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Q ~ Does the fuel cell use electrolyte?

Fuel cells do not use electrolyte; but I think you are confusing fuel cells (which take hydrogen and oxygen as fuel to make electricity and water) with an electrolyzer (often called a generator) which uses electricity to split water into hydrogen and oxygen.
Our electrolyzer designs, like the on-board ER HyZor, use lye (NaOH) as the electrolyte.
I’ve tested hundreds of electrolytes, electrolyte concentrations, frequencies, plate spacings, etc. I’m always looking for the most efficient electrolyzer design, electrolyte and power supply (more on that elsewhere).  There is a difference between efficiency and practicality.  In my commercial electrolyzer designs I use PRACTICALITY as my main design parameter, sacrificing some efficiency for user-friendlyness and lower cost.
So far, I’ve discovered that lye is the most practical electrolyte, because it produces BG cleanly, efficiently, is low cost, has low toxicity and is fairly easy to acquire.  I’ve designed my electrolyzers to optimize the characteristics of lye so lye (NaOH) will produce 30% more BG than using KOH.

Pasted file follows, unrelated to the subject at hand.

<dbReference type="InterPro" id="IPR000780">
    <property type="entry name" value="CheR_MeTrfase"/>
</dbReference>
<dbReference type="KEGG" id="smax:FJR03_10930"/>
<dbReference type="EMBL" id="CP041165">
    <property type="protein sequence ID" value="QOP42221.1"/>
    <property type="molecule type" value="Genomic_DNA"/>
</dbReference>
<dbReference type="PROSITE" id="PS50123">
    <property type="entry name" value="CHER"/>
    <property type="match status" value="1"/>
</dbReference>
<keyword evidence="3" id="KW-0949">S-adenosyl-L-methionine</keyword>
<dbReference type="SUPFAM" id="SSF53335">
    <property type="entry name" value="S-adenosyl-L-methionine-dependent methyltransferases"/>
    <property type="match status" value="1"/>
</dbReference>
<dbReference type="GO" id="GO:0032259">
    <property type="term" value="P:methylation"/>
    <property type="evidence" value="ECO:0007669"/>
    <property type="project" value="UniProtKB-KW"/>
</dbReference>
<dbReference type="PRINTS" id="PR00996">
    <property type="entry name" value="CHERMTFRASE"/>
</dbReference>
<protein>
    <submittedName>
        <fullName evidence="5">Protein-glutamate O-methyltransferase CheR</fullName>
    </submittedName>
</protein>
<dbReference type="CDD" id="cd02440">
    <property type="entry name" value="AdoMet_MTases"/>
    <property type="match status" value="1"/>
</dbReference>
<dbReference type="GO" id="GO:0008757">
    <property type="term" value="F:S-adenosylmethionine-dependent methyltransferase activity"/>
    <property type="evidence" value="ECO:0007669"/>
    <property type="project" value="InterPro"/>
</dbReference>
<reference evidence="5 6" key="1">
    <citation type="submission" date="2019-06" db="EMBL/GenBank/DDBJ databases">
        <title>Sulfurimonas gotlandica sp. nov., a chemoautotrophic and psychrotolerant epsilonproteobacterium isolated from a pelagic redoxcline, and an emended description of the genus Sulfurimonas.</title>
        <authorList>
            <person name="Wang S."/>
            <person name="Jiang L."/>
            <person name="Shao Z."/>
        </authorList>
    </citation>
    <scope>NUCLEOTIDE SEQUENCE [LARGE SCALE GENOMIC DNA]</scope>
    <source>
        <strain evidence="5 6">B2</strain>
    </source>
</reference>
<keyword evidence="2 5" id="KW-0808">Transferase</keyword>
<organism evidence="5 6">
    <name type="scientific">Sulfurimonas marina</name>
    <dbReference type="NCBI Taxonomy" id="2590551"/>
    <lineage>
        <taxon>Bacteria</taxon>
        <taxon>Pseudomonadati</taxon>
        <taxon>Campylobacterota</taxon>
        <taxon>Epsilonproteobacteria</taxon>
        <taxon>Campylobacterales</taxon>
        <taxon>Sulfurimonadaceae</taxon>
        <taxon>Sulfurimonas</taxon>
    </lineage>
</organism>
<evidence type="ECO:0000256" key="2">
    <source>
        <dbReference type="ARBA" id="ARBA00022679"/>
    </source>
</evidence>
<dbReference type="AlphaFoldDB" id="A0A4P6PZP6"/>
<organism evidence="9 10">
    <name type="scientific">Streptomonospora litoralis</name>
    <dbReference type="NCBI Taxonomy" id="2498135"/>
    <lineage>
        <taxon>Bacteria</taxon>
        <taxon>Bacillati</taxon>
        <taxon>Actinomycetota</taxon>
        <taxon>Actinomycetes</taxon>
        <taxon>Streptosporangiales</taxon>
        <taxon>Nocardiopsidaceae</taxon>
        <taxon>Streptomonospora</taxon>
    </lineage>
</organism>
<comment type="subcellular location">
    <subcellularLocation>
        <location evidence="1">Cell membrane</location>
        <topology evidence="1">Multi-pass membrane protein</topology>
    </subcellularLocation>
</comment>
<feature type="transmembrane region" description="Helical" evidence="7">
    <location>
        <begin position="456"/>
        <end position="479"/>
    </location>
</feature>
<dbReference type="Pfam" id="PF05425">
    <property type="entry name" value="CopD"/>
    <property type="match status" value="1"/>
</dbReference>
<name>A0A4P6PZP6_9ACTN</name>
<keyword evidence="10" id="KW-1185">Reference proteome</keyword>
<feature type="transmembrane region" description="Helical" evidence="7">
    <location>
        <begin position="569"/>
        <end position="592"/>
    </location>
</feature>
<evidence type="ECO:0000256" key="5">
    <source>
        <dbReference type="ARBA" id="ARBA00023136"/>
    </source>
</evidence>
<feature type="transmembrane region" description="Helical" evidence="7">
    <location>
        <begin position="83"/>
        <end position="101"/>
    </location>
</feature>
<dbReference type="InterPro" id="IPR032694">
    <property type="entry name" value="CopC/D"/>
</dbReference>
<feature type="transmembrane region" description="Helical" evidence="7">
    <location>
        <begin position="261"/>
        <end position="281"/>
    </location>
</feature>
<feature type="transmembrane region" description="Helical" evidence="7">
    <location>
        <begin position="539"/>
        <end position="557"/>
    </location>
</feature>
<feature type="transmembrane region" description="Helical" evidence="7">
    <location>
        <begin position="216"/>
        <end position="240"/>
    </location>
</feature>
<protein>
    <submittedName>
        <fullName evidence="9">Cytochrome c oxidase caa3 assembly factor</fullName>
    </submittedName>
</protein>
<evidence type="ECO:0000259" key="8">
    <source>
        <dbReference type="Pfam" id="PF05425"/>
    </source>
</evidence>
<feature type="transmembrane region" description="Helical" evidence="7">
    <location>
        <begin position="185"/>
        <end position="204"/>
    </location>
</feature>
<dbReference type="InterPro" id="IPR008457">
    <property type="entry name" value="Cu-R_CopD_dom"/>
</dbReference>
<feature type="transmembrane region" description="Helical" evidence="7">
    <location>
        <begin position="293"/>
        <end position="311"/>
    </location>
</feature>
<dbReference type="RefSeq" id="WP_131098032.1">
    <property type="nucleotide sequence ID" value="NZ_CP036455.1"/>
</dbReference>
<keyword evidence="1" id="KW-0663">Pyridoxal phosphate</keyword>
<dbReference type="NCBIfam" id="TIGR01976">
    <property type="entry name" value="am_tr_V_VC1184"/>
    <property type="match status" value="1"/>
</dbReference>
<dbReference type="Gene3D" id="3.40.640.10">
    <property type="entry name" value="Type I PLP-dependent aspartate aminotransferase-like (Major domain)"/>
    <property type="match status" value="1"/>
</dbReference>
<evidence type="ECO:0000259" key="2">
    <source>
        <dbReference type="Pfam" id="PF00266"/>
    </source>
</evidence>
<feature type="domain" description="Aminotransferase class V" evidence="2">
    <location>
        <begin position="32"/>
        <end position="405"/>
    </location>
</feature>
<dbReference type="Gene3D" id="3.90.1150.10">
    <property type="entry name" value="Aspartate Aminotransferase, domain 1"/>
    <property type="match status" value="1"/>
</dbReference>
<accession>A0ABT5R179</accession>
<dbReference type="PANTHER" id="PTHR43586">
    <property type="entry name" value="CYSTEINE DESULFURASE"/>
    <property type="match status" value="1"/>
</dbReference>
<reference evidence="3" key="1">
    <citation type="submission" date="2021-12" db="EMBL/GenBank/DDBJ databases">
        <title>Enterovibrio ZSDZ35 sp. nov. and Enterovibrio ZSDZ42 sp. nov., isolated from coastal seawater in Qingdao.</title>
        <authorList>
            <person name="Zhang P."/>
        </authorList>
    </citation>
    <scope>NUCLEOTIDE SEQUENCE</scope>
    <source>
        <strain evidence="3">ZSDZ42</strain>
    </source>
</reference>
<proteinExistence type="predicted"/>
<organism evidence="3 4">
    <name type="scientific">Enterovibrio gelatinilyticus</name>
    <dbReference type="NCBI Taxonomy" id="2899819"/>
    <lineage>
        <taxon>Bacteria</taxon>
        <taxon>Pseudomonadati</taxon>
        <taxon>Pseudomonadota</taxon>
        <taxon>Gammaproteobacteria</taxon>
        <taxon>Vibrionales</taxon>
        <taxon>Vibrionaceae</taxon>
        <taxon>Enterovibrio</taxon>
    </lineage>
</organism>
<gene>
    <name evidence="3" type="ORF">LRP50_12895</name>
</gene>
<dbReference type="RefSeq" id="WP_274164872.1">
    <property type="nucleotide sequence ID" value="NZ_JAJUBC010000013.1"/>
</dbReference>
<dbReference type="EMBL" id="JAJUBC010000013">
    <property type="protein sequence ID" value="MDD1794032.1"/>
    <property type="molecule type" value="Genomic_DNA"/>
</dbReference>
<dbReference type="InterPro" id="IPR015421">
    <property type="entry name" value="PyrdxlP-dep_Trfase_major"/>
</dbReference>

My electrolyzers are over 100% Faraday efficient if you consider both the BG production and the heat produced.  ER1200 WaterTorch independent efficiency test results (without measuring heat energy produced).  
A lot of electrolyzers promoted on the internet use baking soda as the catalyst.  The reason baking soda works as an electrolyte is because a small portion of it turns into lye.  The rest of the stuff in baking soda just clogs the system up with impurities and/or turns into poisons.  
You can cleanly achieve the same result (inefficient electrolysis) by using a 5% mixture of lye (by weight).  This makes the electrolyte about as benign as citrus juice (see below).

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